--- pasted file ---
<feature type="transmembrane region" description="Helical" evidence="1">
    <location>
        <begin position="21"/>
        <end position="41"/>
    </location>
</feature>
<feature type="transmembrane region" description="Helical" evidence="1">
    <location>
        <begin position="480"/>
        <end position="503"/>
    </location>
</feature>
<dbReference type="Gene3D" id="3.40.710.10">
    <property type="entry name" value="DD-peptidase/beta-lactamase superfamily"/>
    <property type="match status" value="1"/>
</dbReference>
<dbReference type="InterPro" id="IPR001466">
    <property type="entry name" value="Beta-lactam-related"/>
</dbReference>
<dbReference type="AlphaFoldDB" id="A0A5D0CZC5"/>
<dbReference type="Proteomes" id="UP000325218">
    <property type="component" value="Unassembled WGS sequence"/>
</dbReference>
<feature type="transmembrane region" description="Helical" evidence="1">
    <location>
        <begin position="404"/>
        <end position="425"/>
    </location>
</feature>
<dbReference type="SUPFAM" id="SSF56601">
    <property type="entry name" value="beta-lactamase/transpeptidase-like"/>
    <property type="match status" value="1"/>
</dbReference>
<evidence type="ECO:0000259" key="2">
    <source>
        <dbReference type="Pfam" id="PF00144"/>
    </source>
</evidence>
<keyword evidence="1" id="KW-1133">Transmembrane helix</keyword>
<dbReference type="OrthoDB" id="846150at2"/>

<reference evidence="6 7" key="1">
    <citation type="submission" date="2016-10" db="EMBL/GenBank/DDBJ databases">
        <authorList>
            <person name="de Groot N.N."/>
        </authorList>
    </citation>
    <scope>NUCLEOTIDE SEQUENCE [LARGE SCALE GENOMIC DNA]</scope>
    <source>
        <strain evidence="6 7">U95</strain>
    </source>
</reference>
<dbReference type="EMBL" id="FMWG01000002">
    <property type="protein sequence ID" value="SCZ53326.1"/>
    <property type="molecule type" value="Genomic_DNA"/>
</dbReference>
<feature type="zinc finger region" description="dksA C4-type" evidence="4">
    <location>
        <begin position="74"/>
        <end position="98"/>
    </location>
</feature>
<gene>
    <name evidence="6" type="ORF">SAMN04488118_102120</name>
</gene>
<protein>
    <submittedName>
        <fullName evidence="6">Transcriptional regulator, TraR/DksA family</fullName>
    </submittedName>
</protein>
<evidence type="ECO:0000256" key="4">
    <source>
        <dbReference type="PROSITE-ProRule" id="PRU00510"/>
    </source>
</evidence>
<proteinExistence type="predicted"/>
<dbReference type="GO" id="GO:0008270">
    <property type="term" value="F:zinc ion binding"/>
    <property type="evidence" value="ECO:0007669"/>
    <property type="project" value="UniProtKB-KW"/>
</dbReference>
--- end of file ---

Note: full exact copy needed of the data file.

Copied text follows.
<feature type="transmembrane region" description="Helical" evidence="1">
    <location>
        <begin position="21"/>
        <end position="41"/>
    </location>
</feature>
<feature type="transmembrane region" description="Helical" evidence="1">
    <location>
        <begin position="480"/>
        <end position="503"/>
    </location>
</feature>
<dbReference type="Gene3D" id="3.40.710.10">
    <property type="entry name" value="DD-peptidase/beta-lactamase superfamily"/>
    <property type="match status" value="1"/>
</dbReference>
<dbReference type="InterPro" id="IPR001466">
    <property type="entry name" value="Beta-lactam-related"/>
</dbReference>
<dbReference type="AlphaFoldDB" id="A0A5D0CZC5"/>
<dbReference type="Proteomes" id="UP000325218">
    <property type="component" value="Unassembled WGS sequence"/>
</dbReference>
<feature type="transmembrane region" description="Helical" evidence="1">
    <location>
        <begin position="404"/>
        <end position="425"/>
    </location>
</feature>
<dbReference type="SUPFAM" id="SSF56601">
    <property type="entry name" value="beta-lactamase/transpeptidase-like"/>
    <property type="match status" value="1"/>
</dbReference>
<evidence type="ECO:0000259" key="2">
    <source>
        <dbReference type="Pfam" id="PF00144"/>
    </source>
</evidence>
<keyword evidence="1" id="KW-1133">Transmembrane helix</keyword>
<dbReference type="OrthoDB" id="846150at2"/>

<reference evidence="6 7" key="1">
    <citation type="submission" date="2016-10" db="EMBL/GenBank/DDBJ databases">
        <authorList>
            <person name="de Groot N.N."/>
        </authorList>
    </citation>
    <scope>NUCLEOTIDE SEQUENCE [LARGE SCALE GENOMIC DNA]</scope>
    <source>
        <strain evidence="6 7">U95</strain>
    </source>
</reference>
<dbReference type="EMBL" id="FMWG01000002">
    <property type="protein sequence ID" value="SCZ53326.1"/>
    <property type="molecule type" value="Genomic_DNA"/>
</dbReference>
<feature type="zinc finger region" description="dksA C4-type" evidence="4">
    <location>
        <begin position="74"/>
        <end position="98"/>
    </location>
</feature>
<gene>
    <name evidence="6" type="ORF">SAMN04488118_102120</name>
</gene>
<protein>
    <submittedName>
        <fullName evidence="6">Transcriptional regulator, TraR/DksA family</fullName>
    </submittedName>
</protein>
<evidence type="ECO:0000256" key="4">
    <source>
        <dbReference type="PROSITE-ProRule" id="PRU00510"/>
    </source>
</evidence>
<proteinExistence type="predicted"/>
<dbReference type="GO" id="GO:0008270">
    <property type="term" value="F:zinc ion binding"/>
    <property type="evidence" value="ECO:0007669"/>
    <property type="project" value="UniProtKB-KW"/>
</dbReference>